I was six when I realized I was a fraud.
Somehow at the young age of five I had tricked the school district into believing I qualified for the gifted and talented program. By the second grade I was struggling with spelling simple words, vocabulary assignments and reading out-loud. I realized the jig would be up soon, everyone would know that I was really a dumb kid.
Desperate, I tired to think of a plan to get out before I was exposed. So I asked my Mom one night as she tucked my in, “Why am I in the special gifted classes? I think it is a mistake. I’m not as smart as my friends.” She looked at me surprised and insisted I was as smart as my friends and that I did belong there.
I knew in my heart she was wrong. How did my mom not see it? Somehow even she had been fooled.
Meanwhile across the country two researchers were coining the term Imposture Syndrome…
In 1978 Pauline Rose Clance & Suzanne Imes published The Imposter Phenomenon in High Achieving Women: Dynamics and Therapeutic Intervention. They observed that …” impostor phenomenon is used to designate an internal experience of intellectual phonies, which appears to be particularly prevalent and intense among a select sample of high achieving women…Despite outstanding academic and professional accomplishments, women who experience the imposter phenomenon persists in believing that they are really not bright and have fooled anyone who thinks otherwise.”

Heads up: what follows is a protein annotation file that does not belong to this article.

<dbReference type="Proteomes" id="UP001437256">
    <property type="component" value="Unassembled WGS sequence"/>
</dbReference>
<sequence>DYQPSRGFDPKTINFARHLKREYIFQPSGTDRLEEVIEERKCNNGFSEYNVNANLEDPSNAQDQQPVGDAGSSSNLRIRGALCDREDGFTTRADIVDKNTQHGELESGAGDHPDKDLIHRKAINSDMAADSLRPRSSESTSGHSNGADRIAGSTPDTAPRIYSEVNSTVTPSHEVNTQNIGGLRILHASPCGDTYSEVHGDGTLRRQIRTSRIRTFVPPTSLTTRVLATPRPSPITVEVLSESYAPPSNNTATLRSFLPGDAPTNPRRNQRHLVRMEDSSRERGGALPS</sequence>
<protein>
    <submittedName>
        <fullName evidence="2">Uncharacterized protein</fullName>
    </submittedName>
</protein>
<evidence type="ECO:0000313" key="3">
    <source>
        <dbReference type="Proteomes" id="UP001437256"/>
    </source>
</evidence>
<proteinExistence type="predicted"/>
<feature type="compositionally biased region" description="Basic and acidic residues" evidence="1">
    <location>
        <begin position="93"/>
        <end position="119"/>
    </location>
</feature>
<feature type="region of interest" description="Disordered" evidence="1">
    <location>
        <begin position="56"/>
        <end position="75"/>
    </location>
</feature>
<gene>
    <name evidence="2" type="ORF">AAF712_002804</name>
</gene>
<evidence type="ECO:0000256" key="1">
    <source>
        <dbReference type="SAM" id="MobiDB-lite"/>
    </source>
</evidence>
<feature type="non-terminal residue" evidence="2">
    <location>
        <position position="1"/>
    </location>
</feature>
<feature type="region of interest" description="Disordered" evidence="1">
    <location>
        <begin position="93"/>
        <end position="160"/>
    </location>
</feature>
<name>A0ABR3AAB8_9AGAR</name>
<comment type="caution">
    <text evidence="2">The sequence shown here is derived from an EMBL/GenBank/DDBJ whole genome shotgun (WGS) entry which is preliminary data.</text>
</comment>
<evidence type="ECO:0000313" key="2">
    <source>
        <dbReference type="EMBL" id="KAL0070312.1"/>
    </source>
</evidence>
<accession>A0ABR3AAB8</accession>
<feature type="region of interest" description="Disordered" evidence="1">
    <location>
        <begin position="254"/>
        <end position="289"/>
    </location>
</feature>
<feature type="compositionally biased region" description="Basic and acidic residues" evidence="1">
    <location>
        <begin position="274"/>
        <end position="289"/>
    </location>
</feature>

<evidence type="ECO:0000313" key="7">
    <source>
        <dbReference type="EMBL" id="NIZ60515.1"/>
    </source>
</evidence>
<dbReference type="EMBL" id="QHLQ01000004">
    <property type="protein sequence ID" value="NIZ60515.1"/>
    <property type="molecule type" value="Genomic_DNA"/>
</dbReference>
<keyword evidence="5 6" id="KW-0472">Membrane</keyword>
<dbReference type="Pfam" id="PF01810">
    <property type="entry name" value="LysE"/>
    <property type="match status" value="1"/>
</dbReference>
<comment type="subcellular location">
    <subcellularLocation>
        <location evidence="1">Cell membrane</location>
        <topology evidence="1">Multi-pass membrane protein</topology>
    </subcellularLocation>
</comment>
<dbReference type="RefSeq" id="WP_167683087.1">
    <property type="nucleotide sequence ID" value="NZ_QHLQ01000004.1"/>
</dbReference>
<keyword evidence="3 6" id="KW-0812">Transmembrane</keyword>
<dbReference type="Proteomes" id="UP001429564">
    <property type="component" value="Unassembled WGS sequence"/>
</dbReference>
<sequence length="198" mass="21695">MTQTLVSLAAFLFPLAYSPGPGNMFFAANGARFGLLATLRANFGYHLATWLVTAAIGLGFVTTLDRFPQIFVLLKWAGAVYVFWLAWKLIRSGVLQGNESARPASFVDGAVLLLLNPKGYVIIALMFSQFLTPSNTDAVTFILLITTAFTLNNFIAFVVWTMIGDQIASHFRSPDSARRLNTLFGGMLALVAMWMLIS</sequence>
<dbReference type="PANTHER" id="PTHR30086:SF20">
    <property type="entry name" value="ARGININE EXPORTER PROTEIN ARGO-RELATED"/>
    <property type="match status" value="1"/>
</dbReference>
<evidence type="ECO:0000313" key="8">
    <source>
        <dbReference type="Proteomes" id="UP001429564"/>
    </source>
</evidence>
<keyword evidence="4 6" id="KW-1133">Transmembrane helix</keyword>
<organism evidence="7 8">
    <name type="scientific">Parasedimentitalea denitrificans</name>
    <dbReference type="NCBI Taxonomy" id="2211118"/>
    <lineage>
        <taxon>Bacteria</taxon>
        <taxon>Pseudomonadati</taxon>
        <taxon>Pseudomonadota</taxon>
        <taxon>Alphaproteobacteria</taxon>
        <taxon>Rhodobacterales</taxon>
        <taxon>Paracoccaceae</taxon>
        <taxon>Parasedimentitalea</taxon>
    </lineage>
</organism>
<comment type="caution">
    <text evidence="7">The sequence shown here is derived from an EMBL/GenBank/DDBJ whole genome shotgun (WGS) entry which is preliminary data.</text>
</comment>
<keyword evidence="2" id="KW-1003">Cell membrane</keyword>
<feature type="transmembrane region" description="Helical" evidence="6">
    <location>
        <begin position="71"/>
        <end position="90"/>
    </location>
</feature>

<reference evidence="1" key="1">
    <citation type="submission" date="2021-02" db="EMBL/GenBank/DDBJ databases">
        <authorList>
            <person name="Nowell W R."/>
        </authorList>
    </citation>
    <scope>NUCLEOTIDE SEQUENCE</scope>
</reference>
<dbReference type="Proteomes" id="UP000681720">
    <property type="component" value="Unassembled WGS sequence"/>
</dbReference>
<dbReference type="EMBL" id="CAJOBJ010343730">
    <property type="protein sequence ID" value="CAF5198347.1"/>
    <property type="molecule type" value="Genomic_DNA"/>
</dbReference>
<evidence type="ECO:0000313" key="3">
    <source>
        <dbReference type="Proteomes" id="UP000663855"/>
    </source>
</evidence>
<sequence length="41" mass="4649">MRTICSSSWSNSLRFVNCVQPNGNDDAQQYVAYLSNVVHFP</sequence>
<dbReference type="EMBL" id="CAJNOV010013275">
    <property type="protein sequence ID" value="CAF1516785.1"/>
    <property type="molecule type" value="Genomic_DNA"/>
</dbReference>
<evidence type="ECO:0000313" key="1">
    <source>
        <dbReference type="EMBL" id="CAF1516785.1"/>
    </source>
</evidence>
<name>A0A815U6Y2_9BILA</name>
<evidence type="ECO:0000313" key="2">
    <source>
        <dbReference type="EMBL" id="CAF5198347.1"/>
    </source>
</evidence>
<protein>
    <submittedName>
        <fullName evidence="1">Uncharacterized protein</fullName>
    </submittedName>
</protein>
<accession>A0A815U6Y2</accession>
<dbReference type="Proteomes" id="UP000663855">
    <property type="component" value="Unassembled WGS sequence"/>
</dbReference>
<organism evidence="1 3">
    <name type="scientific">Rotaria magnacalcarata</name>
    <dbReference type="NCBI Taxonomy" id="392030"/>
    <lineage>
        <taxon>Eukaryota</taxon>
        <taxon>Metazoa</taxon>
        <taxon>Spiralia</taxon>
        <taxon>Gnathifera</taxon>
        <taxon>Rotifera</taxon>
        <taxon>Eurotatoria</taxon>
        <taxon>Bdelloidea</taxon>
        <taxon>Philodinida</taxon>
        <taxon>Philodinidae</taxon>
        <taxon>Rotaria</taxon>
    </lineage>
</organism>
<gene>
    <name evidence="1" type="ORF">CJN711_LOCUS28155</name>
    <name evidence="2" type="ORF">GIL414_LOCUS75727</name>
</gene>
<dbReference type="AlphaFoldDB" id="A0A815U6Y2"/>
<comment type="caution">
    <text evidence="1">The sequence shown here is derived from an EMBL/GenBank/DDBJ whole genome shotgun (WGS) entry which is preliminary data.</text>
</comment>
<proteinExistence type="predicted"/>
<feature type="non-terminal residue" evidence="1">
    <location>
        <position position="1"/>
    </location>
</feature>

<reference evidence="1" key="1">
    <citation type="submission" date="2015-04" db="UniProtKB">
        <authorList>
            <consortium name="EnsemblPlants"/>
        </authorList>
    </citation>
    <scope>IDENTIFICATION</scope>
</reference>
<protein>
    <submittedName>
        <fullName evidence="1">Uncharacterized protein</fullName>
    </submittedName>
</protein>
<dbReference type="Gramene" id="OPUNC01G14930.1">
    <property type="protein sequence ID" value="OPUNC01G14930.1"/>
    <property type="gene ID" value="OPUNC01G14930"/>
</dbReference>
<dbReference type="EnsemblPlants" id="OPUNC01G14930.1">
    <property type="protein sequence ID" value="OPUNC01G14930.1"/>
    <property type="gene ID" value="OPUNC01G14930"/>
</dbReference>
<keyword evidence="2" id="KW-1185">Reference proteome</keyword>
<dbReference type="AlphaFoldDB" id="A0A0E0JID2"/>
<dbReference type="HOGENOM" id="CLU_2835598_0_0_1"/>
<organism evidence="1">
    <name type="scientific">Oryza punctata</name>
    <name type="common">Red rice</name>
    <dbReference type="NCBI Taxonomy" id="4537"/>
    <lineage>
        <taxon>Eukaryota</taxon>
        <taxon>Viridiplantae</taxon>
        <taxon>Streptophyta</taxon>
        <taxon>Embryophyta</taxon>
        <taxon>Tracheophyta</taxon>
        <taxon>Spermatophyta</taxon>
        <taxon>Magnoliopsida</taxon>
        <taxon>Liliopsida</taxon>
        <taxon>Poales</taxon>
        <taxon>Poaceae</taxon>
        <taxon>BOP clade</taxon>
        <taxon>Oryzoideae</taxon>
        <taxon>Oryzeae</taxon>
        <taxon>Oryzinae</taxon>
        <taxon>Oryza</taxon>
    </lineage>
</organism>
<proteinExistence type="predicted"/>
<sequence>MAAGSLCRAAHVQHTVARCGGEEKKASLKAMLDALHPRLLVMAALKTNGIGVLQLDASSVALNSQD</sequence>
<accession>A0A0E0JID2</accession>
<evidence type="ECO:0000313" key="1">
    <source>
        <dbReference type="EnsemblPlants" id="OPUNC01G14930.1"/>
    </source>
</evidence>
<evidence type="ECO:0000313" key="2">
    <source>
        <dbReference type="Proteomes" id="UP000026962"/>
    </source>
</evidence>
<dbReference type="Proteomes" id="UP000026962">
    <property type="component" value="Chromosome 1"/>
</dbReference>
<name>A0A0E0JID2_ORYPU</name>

There are even tests you can take like the Clance IP Scale.
I don’t need a test; neither do most women I know. When I read my CV or sit for a job interview I know and remember doing the things sited, but lack any emotional connection. I hear my friends and colleagues say the same thing. How can so many of us feel so disconnected from our achievements? With all this self-knowledge, why does the imposture syndrome persist?
For most of us, the origins are in our childhood and up bringing.
In my specific case I know the reasons. I am dyslexic. School was hard for me and I went to school with a lot of really smart people for which school appeared to be easier. As I progressed through school and into a career life grew more and more complex and so did my imposture syndrome. There are always more things to conceal and hide.
By the time I was an adult I was mistaken for a classic “Type A” personality. The truth is I am just terribly insecure and don’t want you or anyone else to know my weaknesses and faults – which there are many.
Everyone has stories they tell themselves to make sense of the world and their place in it, especially children. My little six-year-old child brain made up a story it could understand. This helped shape my perception and my role in the world vis-a-vis other people. This story was meant to help and protect little me. But the story is not the truth and never was.
It is time to hang up the impostor. She hasn’t served a good purpose in a long long time. While the struggles have helped me become the person I am today, it is not a story I want to live in.
So I have tried something new. When asked recently by an old friend how a punk rock girl for our dingy hometown got a life living aboard and going to school in Europe. I reflected and answered honestly, through hard work, a lot of sacrifice and, yes, a little bit of luck.
The struggles, pain, sacrifice, successes and joys are all part of my story.
It’s time to own it,